The Graphic screen provides detailed control over all elements of pitch data, and the new Notes mode enables piano-roll-style editing for fast and accurate adjustments.
It's hard to find a studio that doesn't have Auto-Tune somewhere in its bag of tricks. This ubiquitous plug-in, initially released in the mid-'90s, has long been the big kid on the block when it comes to pitch correction. Competing technologies from Melodyne, TC Electronic, Roland and others have all vied for Auto-Tune's crown with varying degrees of success, but the folks at Antares have given their flagship product a fresh overhaul to carry the technology they pioneered into the next decade. Dubbed Auto-Tune Evo ($399, $649 TDM), the upgrade offers significant improvements over earlier versions, and both newcomers and upgraders will find plenty to like about the latest iteration of Antares' legendary software.
Getting Auto-Tune Evo installed is simple and straightforward, but as with previous versions, you'll need an iLok dongle to run the software. Evo doesn't come with one, so if you haven't already equipped your studio with an iLok, be prepared to shell out an additional $40 or so before you are up and running.
Auto-Tune's Automatic mode looks largely unchanged from earlier versions. There are a few new options, including a formant processor that preserves some of the original timbre of radically pitch-shifted audio and a global transpose control that provides a two-octave range for baseline transposition of all audio passing through the plug-in. Longtime users whose feathers were ruffled when Antares buried the Tracking control in the Options menu will be happy to find it back where it belongs in the primary Automatic and Graphic workspaces.
I was particularly pleased to see an option to resize the GUI, and while three preset sizes are offered by default, Evo lets you enter arbitrary resolutions up to 1600×1200 — a lifesaver when using a wide-screen monitor to edit long takes in Graphic mode (see Web Clips 1, 3, 3, 4, 5 and 6).
The real meat of Evo's updates is evident in Graphic mode, where a Melodyne-style Notes mode is now available (see Web Clips 7, 8 and 9). Clicking the Notes mode button drops piano-roll-style bars that track incoming audio into the Edit window, providing a quick and easy way to move or resize events. In practice, I found Notes mode easiest for making large changes of a semitone or more, or for smoothing out sustained notes over time.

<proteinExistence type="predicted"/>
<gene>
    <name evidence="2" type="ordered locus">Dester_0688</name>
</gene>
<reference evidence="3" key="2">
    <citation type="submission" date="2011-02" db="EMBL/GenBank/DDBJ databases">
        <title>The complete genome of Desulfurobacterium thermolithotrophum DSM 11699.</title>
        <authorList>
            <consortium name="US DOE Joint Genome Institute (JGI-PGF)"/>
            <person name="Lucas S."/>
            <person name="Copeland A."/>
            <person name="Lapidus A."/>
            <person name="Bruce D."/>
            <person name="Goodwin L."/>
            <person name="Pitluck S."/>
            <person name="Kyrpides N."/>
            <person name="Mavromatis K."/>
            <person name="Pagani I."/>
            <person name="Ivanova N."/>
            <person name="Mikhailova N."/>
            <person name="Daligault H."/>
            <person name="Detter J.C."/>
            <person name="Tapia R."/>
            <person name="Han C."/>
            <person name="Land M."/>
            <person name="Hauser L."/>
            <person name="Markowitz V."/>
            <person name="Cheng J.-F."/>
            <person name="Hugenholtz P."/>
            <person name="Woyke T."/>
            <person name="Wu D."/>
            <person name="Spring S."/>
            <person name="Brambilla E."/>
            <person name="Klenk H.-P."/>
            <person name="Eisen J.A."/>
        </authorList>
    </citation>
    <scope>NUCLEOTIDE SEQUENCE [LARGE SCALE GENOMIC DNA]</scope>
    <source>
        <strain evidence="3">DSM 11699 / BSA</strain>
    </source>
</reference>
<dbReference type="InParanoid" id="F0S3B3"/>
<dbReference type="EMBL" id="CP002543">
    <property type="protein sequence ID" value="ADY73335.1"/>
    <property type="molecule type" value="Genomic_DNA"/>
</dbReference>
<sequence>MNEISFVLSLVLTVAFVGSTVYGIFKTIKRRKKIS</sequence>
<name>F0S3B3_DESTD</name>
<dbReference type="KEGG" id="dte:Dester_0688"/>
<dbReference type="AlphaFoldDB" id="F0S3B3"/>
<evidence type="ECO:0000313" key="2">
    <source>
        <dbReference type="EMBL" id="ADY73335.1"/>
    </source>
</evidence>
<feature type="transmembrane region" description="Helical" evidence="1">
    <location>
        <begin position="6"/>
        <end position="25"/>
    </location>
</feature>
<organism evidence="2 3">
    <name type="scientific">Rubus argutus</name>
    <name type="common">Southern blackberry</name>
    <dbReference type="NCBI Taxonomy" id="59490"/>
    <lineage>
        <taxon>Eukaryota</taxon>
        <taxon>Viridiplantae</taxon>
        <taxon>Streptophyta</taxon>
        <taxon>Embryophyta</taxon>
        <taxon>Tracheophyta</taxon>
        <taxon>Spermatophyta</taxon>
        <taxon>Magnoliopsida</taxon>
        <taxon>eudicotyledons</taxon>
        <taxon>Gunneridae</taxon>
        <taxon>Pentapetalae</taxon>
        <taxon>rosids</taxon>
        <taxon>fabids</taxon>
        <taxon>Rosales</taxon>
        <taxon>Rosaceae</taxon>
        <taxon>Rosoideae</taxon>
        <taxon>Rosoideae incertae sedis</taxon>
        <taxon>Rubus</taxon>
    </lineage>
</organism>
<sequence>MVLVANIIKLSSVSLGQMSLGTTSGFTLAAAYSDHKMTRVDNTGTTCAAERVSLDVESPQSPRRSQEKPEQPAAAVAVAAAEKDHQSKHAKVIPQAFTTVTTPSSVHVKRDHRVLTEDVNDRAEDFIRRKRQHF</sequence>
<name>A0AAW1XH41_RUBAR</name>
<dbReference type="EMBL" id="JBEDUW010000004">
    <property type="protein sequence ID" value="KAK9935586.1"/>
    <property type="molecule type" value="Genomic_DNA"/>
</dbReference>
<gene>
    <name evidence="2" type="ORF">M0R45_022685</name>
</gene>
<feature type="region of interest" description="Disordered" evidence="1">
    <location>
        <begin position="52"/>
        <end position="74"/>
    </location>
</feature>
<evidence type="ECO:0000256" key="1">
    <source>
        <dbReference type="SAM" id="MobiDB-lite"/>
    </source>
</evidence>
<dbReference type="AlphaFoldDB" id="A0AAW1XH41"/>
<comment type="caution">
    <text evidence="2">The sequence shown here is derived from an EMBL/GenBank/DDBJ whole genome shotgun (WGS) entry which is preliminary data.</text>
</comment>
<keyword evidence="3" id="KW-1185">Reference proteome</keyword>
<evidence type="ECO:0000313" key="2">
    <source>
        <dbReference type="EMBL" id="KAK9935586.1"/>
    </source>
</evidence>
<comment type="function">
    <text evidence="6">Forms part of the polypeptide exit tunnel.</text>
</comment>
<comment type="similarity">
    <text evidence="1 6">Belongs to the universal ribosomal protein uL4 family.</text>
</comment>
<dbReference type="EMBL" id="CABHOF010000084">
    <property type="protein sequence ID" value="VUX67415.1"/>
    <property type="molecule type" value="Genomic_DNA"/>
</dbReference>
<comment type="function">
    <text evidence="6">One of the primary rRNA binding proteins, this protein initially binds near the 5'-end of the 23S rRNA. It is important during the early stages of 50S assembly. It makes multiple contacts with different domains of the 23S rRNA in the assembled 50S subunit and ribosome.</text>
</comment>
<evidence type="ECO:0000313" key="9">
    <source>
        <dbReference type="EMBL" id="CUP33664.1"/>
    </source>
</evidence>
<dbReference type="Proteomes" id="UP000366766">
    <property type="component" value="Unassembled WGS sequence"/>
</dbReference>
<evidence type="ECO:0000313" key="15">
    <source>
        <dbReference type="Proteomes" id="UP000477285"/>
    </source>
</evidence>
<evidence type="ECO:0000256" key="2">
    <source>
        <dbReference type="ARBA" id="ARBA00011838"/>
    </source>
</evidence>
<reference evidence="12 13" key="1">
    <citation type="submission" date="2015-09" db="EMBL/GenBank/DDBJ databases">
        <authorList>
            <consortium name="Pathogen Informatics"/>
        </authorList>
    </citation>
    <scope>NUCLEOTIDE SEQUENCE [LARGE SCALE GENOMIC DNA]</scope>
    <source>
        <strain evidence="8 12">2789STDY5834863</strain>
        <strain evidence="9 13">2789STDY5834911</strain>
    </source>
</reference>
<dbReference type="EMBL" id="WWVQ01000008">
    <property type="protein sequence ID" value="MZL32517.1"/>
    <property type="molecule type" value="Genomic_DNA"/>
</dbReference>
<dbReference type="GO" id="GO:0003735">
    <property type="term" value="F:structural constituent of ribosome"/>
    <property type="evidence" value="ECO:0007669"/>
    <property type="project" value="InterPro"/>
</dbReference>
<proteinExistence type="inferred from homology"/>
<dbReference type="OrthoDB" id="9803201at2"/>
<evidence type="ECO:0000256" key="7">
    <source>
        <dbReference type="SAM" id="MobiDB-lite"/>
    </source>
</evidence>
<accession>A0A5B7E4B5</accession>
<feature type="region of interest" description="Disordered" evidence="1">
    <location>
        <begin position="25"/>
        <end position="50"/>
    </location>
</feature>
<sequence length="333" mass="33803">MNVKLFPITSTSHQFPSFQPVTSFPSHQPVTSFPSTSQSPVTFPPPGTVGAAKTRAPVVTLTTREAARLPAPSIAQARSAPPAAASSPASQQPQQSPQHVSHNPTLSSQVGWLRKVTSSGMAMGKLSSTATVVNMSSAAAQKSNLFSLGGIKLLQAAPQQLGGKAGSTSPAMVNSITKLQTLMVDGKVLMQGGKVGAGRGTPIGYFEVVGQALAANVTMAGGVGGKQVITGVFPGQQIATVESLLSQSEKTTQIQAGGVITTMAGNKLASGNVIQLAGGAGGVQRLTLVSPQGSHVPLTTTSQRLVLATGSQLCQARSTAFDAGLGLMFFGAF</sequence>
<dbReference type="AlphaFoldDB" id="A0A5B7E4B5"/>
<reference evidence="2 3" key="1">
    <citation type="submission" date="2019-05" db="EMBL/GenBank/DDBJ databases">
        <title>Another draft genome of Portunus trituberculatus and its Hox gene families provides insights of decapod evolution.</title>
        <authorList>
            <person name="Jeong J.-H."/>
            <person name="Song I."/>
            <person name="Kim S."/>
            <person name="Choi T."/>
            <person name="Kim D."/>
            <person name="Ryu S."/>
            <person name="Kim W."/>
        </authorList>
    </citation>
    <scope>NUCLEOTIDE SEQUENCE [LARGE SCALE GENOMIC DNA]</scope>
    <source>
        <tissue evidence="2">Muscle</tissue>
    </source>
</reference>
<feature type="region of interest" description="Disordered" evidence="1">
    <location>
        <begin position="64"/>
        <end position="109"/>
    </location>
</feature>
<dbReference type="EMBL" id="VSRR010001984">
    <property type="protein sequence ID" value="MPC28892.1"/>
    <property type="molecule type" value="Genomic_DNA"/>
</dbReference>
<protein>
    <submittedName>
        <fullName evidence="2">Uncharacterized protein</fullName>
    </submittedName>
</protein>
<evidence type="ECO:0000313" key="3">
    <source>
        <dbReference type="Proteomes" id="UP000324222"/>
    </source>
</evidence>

For detailed microtonal edits, Curve and Line modes are still supported, and a particularly welcome addition to all three modes is the object-based retune speeds. Previous versions of Auto-Tune used a global retune speed setting that affected the entire plug-in. Evo enables individual settings on every single object in Graphic mode so you can customize retune speeds as required at a very granular level. It's a major leap ahead in detailed editing and thankfully does away with the need to automate retune speed settings in the VST host.
Another outstanding workflow improvement is the real-time pitch output display. In addition to the note objects and red lines representing tracked pitch, Evo adds a line that visually previews the modified pitch of each object. Adjusting the retune speed updates this line's shape in real time so you can assess what degree of impact your adjustments will have visually rather than looping short audio segments to fine-tune settings.
Evo brings a smattering of additional conveniences to the table: You can cut and paste correction objects into other parts of the project; you can use all 10 number keys for keyboard shortcuts; you can set custom retune speeds for each object type; and you get nudge controls for pixel-level movements of selected objects. Taken individually, these seem like small or subtle improvements, but from a workflow standpoint the whole of these new features is far more than the sum of their parts, and dealing with Auto-Tune is less laborious and more enjoyable than ever.
Antares has produced a compelling update with Auto-Tune Evo, improving ease of use and providing new features such as note-based pitch processing that make working with this industry-standard pitch-processing tool even easier. The revamped core algorithm that drives Auto-Tune consistently produces better results than previous versions while keeping the application's processor footprint down to a negligible level. New users thinking of taking the plunge into Auto-Tune are coming in at the right time as the improvements bring it up to par with competitors, and upgraders will appreciate the nips, tucks and overall improvements to this indispensable application.
Overall rating (1 through 5): 4